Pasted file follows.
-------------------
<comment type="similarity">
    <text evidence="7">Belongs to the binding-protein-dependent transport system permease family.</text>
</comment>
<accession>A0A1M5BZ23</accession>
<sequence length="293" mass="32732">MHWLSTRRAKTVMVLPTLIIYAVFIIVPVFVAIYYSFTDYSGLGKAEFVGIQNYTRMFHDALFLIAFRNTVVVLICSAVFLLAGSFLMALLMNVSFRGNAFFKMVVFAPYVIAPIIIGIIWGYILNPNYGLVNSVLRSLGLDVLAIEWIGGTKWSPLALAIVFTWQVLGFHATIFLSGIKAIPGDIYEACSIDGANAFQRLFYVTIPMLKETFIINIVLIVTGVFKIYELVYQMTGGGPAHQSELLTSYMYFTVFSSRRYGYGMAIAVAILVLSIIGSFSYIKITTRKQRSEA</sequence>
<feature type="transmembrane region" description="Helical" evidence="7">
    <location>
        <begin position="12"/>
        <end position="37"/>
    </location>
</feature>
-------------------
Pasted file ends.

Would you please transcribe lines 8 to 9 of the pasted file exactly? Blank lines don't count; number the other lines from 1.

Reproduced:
        <begin position="12"/>
        <end position="37"/>